Thursday, August 27, 2009
It's not the shelf itself that's my favorite, although I'm quite fond of it and it has served me well. It's the things on it and above it. You know, those things that you display for sentimental reasons, or because the color or texture is just right, or the item says something about who you are. You'll notice, also, that if you squished the items on the shelf together, you would have the muted colors of a row of old books on a shelf, which is pretty much my color scheme throughout the house.
Starting above the shelf, there are photos of Melody on the left and me on the right at about the same age. One of my favorite things to do when I had a child was to compare her photos with mine along the way, because at the time I had never had anyone to compare myself with. You do things like that when you're adopted! Whereas most people know they have Uncle Joe's ears or Aunt Sara's nose, Grandpa Martin's temper or Dad's artistic nature, we know nothing and are starting with a blank slate. So anytime I found a photo where my daughter and I looked similar, it was cause for celebration! (She has her dad's coloring and Aunt Alice's long fingers, but most people say they think she takes after me in her general appearance. We have no clue who she got her straight hair from.)
In between the photos is one of the wreaths I made to go around the candles on her wedding reception tables. We wanted them simple and inexpensive, and they really looked quite nice in the glow of candlelight.
On the shelf itself, beginning on the left:
There used to be six appertif glasses that belonged to my adoptive grandparents, and my cousins, who inherited their possessions, let me have these. One got broken accidentally by a friend of Melody's. I love the look and color of them, and they're so delicate, which is why they're up high where the boys can't get to them.
Next is a porcelain bell that belonged to my mother-in-law. I don't think it had any particular sentimental value to her, but I love it because it has two birds sitting on a branch, and butterflies, painted on it ... and, of course, the grandsons always make me ring it for them.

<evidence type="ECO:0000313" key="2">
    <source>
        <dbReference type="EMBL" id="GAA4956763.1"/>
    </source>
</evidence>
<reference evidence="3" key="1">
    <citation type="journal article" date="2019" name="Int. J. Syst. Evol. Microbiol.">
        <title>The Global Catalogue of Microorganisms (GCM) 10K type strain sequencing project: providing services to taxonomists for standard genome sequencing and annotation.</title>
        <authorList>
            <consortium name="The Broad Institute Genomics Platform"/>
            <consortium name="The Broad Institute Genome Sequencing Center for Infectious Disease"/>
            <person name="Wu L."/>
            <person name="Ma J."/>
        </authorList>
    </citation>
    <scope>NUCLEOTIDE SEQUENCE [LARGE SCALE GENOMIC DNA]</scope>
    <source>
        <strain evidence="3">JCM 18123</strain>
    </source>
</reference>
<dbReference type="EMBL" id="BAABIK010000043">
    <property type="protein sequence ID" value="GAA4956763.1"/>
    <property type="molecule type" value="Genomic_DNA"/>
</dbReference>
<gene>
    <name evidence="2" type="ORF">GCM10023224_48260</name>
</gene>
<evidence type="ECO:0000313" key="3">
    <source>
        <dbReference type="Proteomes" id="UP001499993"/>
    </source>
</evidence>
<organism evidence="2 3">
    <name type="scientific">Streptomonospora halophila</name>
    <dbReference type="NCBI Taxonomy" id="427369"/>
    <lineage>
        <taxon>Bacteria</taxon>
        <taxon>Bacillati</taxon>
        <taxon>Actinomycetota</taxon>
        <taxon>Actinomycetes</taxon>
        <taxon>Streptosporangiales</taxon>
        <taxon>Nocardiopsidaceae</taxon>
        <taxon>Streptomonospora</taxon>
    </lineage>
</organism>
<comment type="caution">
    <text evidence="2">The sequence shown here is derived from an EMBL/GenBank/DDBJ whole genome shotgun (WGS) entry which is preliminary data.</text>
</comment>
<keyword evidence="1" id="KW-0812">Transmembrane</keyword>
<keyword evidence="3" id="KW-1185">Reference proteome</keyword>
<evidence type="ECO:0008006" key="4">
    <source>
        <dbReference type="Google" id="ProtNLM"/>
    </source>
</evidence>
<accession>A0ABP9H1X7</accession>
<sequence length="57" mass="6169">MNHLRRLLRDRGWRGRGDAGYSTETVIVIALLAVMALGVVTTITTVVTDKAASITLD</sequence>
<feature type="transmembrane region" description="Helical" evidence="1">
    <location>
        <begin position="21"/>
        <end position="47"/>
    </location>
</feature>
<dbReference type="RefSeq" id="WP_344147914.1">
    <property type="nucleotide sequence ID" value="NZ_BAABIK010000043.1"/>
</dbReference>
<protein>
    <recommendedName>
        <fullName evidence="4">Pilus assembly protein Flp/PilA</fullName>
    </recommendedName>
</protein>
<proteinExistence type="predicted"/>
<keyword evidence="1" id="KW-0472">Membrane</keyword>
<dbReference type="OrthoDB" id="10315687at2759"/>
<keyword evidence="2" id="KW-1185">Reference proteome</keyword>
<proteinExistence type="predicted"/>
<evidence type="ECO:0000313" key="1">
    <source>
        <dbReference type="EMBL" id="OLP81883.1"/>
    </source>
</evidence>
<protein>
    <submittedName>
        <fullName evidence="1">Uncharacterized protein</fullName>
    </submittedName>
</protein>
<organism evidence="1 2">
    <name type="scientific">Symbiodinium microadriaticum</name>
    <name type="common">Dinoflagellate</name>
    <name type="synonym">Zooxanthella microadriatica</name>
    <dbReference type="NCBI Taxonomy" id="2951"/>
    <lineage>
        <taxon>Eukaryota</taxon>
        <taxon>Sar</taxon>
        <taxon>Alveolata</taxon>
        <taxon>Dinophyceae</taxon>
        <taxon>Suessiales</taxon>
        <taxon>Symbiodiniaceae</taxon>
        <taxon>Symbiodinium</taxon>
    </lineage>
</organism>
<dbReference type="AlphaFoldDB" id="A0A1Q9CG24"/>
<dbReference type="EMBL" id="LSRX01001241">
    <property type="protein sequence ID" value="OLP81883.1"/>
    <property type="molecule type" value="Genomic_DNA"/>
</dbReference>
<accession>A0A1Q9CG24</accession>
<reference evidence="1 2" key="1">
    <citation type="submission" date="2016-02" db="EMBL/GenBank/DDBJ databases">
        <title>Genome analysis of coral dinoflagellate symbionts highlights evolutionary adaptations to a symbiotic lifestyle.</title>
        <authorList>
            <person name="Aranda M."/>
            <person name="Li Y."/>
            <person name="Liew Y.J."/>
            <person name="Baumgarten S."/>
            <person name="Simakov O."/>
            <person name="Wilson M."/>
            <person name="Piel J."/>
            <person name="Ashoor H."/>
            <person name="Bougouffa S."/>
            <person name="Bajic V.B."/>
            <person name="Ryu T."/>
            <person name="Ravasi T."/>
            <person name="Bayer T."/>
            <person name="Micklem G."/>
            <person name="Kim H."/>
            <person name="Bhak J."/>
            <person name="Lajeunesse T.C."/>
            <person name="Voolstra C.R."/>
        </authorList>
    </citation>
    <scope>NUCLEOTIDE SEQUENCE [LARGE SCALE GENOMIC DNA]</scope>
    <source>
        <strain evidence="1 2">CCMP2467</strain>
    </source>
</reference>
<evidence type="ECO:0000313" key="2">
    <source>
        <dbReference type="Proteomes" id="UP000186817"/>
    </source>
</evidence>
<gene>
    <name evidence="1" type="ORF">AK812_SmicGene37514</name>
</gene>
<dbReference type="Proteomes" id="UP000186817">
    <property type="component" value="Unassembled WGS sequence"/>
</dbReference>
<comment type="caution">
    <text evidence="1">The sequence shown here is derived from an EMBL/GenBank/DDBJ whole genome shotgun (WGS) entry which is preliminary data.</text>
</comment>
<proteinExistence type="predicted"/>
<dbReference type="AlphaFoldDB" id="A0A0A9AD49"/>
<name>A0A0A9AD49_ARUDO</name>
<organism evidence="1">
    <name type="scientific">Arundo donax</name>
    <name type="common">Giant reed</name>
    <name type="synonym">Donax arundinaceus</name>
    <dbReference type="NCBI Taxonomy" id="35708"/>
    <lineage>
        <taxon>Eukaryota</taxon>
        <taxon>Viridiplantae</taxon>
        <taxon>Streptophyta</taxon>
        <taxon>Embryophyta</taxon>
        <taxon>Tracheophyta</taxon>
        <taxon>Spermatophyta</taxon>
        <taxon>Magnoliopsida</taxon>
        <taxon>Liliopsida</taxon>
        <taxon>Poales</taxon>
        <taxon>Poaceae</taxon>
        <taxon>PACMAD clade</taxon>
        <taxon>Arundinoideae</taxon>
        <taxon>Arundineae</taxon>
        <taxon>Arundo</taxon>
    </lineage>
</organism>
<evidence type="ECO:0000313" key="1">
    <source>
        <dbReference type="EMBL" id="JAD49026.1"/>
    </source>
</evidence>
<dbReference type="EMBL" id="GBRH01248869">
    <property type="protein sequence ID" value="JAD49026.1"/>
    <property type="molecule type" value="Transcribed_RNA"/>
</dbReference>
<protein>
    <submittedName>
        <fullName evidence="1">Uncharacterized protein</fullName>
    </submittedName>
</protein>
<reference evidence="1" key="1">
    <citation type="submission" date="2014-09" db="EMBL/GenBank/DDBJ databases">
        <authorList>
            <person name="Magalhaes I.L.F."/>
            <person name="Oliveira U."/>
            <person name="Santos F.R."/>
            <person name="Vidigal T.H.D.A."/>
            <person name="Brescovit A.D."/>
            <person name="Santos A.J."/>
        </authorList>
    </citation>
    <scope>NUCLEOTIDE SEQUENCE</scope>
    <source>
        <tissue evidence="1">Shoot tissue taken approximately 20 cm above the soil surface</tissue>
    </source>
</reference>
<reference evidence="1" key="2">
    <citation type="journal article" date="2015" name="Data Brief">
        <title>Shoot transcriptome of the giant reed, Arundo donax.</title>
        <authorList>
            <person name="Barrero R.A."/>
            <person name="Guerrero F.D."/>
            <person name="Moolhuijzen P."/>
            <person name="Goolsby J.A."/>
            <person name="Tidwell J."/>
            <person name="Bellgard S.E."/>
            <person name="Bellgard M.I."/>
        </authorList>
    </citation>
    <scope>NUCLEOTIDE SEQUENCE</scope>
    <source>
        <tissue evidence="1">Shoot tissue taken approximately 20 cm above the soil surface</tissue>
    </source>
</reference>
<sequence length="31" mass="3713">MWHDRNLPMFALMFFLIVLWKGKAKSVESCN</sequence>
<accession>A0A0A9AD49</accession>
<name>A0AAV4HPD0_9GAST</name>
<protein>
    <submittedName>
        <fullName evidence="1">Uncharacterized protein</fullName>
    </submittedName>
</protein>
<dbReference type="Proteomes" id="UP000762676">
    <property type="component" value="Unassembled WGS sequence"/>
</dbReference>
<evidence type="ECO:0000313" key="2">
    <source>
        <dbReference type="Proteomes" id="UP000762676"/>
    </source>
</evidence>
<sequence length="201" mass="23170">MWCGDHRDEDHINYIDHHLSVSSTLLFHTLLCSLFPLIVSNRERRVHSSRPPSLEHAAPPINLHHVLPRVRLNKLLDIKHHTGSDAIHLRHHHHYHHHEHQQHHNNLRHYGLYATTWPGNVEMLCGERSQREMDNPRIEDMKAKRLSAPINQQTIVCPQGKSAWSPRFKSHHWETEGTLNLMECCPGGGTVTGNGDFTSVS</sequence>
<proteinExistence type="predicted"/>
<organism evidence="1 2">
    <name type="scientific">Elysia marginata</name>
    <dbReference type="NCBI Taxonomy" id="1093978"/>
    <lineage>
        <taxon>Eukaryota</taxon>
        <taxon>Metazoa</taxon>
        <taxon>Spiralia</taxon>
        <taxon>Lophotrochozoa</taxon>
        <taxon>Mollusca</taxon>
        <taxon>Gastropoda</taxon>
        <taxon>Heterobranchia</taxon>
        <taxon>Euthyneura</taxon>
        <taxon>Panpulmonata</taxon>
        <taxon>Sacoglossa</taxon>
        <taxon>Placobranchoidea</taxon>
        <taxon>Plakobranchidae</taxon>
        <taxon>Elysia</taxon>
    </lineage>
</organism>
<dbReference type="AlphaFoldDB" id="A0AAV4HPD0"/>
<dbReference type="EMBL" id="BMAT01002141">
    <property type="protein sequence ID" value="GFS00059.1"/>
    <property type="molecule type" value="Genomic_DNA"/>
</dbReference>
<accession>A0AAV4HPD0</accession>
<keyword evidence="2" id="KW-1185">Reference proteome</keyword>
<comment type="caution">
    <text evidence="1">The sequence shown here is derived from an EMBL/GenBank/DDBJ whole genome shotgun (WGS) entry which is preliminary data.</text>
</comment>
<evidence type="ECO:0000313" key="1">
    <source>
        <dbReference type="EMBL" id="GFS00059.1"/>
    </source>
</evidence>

Third is a hummingbird globe that David bought me. It's rare enough that he actually buys me something (he's not a shopper, or at least that's his excuse), but that he bought something related to my love of hummingbirds was nice. It's plastic, made in china, and still has the $7 sticker on the bottom.
The photo of the three of us circa 1974 is the only professional family photo we have in her infancy or childhood, the next being when she was much older. I think it was a 5x7 in an 8x10 frame with a mat. It was on my buffet (see another post about it) until I had a temper tantrum during a fight with Melody and threw somthing (not at her) and knocked it over. Unnoticed by me was that somehow a liquid, probably from a plant cutting in a vase, got on it and seeped into the frame. Then that dried, the mat and photo stuck to the glass, and I had to peel it off and resize it. You might have to click to enlarge this to see poor baby Melody almost lost down there at the bottom. (If you've read my Demented Mawmaw post, you know that I have already documented my history of tantrums.)
The light blue candle lamp is just a dollar store find and I liked the color. But if you light a candle in it, you sure don't want to touch that glass!
Second from the right is a little Aynsley fine bone china bowl called Cottage Garden, with a beautiful rendering of some of my favorite things - flowers and butterflies. It was a gift from my cousin Nancy from a trip she took to England.
And, finally, on the far right, just another dollar store find of a mirror framed with roses and hydrangeas, two of my favorite flowers!
So, what have you learned about me from this small collection? (a) I like birds, hummingbirds, and butterflies; (b) I'm not above displaying dollar store finds with fine bone china and heirlooms; (c) I'm chronically obsessed with being adopted; and (d) I'm prone to temper tantrums when pushed too far by a child.
I don't know what you can or will do with all this information about me and my favorite things, but there you have it.
Wednesday, August 26, 2009